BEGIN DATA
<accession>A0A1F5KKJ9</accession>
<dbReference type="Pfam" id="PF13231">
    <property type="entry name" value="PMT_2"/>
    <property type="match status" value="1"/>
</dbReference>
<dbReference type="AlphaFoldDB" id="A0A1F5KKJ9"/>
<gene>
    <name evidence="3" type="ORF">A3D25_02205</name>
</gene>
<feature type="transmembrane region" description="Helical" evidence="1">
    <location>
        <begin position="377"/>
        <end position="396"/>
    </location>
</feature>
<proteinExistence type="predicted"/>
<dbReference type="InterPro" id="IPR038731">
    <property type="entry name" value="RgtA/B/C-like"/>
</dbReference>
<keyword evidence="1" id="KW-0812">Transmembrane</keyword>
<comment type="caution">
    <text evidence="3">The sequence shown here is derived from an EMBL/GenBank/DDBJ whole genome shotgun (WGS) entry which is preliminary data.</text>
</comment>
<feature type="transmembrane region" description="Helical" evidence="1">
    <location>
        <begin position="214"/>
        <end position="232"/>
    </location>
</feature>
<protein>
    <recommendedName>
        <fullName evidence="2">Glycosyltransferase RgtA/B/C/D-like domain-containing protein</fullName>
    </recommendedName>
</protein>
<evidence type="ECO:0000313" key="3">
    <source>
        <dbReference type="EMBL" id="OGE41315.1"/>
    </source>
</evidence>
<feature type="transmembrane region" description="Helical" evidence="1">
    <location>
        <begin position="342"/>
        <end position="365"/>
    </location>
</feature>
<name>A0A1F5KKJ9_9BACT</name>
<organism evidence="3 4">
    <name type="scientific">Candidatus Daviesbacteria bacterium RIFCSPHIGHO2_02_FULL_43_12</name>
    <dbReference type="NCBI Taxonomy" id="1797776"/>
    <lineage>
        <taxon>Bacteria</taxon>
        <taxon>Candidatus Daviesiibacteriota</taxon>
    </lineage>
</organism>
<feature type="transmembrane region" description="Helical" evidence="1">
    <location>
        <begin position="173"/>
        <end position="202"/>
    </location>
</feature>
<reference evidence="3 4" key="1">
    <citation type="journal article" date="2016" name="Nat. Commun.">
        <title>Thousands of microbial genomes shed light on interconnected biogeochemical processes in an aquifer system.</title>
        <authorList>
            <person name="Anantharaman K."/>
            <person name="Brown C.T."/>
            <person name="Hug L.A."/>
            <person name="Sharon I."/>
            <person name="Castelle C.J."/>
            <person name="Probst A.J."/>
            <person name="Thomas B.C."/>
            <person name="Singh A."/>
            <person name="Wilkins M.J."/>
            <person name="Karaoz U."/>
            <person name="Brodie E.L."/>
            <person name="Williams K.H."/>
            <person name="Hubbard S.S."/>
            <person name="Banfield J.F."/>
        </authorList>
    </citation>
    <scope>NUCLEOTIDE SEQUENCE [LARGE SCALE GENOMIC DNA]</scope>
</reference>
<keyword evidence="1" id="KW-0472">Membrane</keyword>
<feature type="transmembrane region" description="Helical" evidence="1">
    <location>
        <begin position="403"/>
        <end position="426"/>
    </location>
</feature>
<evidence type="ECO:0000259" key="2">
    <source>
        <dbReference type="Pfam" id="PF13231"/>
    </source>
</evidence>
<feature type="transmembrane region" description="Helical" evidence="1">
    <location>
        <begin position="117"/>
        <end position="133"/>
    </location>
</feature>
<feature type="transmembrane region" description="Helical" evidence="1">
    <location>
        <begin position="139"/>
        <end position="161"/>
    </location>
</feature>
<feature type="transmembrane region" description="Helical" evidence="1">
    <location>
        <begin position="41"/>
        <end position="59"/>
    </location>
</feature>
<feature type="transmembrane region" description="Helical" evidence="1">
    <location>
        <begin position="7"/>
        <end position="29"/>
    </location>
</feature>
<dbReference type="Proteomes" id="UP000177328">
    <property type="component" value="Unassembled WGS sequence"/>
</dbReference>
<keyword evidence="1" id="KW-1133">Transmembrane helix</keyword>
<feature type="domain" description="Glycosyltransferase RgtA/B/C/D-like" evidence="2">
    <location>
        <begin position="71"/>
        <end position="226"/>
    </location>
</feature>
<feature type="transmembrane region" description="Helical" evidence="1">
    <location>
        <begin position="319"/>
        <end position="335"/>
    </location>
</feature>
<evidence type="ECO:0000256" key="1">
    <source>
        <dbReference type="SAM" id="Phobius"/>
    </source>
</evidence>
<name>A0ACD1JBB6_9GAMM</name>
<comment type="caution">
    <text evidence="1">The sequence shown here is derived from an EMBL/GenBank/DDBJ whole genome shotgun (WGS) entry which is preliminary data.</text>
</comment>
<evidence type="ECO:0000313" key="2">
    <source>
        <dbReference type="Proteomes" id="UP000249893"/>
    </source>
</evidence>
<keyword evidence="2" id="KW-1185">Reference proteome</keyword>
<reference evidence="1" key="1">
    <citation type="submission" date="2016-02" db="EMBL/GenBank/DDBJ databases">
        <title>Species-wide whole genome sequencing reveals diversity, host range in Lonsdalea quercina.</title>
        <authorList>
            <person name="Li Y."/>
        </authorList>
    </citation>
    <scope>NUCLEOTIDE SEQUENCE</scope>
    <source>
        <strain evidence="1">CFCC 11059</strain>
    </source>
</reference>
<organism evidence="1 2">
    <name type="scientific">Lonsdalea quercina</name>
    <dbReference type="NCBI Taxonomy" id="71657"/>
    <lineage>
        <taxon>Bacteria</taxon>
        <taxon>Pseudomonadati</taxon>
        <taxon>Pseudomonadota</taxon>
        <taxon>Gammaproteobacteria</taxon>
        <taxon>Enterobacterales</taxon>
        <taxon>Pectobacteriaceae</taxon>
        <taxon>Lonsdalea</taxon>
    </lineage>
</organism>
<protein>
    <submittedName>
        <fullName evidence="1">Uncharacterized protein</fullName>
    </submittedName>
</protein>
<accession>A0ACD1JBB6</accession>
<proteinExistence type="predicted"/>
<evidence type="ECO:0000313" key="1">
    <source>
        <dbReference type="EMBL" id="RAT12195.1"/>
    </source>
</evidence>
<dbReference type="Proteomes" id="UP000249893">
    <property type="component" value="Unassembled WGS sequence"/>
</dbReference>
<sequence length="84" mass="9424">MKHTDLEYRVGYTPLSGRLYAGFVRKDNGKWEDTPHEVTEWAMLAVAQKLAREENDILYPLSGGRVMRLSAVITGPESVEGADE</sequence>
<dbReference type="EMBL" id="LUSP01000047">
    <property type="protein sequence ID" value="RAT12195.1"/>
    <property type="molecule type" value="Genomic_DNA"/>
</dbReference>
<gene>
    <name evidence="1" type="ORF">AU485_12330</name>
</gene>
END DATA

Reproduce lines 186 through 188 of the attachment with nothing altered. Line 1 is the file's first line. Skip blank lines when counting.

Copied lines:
</evidence>
<dbReference type="Proteomes" id="UP000249893">
    <property type="component" value="Unassembled WGS sequence"/>